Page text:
1. Start Player
This is a goofy, "kinda collectible card game" targeted to anyone who has ever had problems deciding which player goes first. Start Player solves that dilemma. Randomly choose a card and follow the instructions, which might be "the player who has the smallest feet is the start player" or "the player who scored the highest on their SATs is the start player."
This film is wondrful to watch for anyone who has enjoyed the simple brilliance of Crokinole. I haven't been able to access the movie's official site (www.crokinolemovie.com) for some time, but copies are available from www.crokinole.com, a web site maintained by Mr. Crokinole, Wayne Kelly, who is featured as he makes a Crokinole board from scratch.
Expansions keep getting published for this collectible miniatures game, much to my delight and the delight of Star Wars fans around the world. The most recent set is Starship Battles, which puts players in control of a wide variety of Star Wars universe spacecraft. Also published in 2006 was my favorite expansion, Bounty Hunters.
The Zombies!!! franchise keeps growing. Zombies!!! 5 adds new map tiles and event cards; it requires the core game to play. This expansion also introduces "guts" rules which can be added to other gamesd in the series.
Players first play tokens (numbered 3 to 11) on each of their five ships, making sure to put them in order from lowest to highest -- although duplicate numbers are allowed. To attack, each player rolls three dice and chooses two. They place those two dice next to a token, and if the total equals the value of the token, a hit is scored. Rolls of 2 and 12 are always hits. Unfortunately, this clever Battleship-based dice game is not very easy to find. Your best bet is to look in drug stores and grocery stores.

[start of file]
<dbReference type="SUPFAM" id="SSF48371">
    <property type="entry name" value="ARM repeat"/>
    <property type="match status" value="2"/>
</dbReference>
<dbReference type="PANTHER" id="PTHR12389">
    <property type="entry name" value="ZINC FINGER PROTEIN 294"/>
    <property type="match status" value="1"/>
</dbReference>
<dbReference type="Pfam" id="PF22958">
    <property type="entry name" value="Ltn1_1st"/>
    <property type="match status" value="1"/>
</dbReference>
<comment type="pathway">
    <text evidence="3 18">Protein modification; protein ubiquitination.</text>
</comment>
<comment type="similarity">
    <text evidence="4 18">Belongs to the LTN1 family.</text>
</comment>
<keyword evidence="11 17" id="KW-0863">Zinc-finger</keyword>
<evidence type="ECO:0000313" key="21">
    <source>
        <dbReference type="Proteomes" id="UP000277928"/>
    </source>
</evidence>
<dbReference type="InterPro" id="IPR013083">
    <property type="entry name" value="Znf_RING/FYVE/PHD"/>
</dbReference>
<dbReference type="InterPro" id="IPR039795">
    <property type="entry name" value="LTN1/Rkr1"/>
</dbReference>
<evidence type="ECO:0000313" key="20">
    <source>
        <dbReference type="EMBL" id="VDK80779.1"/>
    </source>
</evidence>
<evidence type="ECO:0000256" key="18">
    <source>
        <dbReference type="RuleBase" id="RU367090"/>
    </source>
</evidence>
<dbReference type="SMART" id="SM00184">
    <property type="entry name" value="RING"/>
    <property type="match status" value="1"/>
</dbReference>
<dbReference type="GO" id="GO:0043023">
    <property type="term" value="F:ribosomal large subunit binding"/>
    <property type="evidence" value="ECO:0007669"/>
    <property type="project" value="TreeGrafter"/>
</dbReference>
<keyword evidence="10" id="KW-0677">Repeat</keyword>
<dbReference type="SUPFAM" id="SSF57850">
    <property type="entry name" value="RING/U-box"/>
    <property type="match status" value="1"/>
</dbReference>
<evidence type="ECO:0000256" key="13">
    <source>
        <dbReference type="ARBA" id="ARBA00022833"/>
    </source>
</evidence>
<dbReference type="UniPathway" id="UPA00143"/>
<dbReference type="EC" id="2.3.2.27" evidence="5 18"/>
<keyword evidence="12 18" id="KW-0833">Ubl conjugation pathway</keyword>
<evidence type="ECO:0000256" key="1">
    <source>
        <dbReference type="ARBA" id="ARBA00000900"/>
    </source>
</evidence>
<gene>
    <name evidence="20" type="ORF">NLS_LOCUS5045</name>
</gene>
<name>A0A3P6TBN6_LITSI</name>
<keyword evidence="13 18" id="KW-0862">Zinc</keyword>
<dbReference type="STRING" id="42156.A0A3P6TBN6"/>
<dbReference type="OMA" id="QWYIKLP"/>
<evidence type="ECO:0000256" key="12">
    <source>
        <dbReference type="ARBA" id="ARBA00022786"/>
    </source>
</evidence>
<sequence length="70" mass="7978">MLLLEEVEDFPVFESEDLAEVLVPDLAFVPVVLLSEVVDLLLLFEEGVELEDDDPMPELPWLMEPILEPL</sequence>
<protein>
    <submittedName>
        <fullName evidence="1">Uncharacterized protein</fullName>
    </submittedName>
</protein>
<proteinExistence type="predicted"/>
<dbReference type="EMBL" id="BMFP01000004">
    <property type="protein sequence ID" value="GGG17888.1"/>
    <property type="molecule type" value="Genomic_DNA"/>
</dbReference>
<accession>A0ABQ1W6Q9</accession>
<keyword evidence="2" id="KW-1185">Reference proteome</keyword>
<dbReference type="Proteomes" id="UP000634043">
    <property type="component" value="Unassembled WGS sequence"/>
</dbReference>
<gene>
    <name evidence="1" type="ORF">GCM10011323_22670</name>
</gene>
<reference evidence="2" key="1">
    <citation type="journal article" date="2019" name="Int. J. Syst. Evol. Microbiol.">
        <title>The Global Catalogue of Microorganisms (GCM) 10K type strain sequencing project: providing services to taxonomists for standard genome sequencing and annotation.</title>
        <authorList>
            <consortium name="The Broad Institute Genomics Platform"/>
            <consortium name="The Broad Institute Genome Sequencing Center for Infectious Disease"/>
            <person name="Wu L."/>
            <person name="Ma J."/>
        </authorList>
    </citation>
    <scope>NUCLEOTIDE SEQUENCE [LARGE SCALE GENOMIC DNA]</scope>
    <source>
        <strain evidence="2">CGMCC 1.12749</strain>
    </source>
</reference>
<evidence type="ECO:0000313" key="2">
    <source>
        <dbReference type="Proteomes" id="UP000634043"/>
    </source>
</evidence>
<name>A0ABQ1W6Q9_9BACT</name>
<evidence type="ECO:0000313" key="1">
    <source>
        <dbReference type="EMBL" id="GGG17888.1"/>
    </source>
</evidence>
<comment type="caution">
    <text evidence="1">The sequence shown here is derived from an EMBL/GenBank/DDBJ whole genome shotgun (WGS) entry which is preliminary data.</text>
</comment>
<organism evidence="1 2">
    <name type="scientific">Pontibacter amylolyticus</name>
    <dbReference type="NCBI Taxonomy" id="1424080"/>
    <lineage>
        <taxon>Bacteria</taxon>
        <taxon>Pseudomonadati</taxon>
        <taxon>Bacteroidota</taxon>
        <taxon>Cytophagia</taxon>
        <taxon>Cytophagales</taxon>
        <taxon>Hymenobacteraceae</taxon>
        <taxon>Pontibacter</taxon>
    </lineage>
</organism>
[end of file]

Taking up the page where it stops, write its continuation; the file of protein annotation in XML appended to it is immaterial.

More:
The last-man-standing Attacktix battle game, originally published with Star Wars characters in 2005, was expanded in 2006 to include Transformers. In fact, a Star Wars vs. Transformers starter set is available. Attacktix fans take note: Marvel Attacktix is coming.
7. TreehouseDesigned by Andrew Looney; published by Looney Labs; 2 to 4 players; ages 10 and up; $10 (approximate)
Treehouse uses the colorful plastic pyramids of Looney Labs' Icehouse game system in a fast-playing game. Players compete to be the first to get their pyramids to match the shared goal. A die roll each turn tells them what action may be taken.
It gets tiring, working for the chocolatier. So you have decided to break free of his control, start your own company and eventually destroy him. Players buy houses, trying to complete neighborhoods in order to win additional powers and points.
9. PepperDesigner not credited; published by Out of the Box Publishing; 3 to 6 players; ages 8 and up; $6 (approximate)
This is a simple, quick-playing card game that's also a lot of fun. The cards represent balls being thrown from player to player. The card values represent speed -- the higher the number, the faster the ball is going. When a player receives a ball, he must either play a card (the same color ball, or a faster ball) or pick up all the cards in front of him and then start a new round. The game ends when someone plays his last card in front of a player who cannot play without first picking up.
If you're a serious fan of Heroscape, you owe it to yourself to get the flagbearers. Each one brings special new powers and a set of custom dice to the game.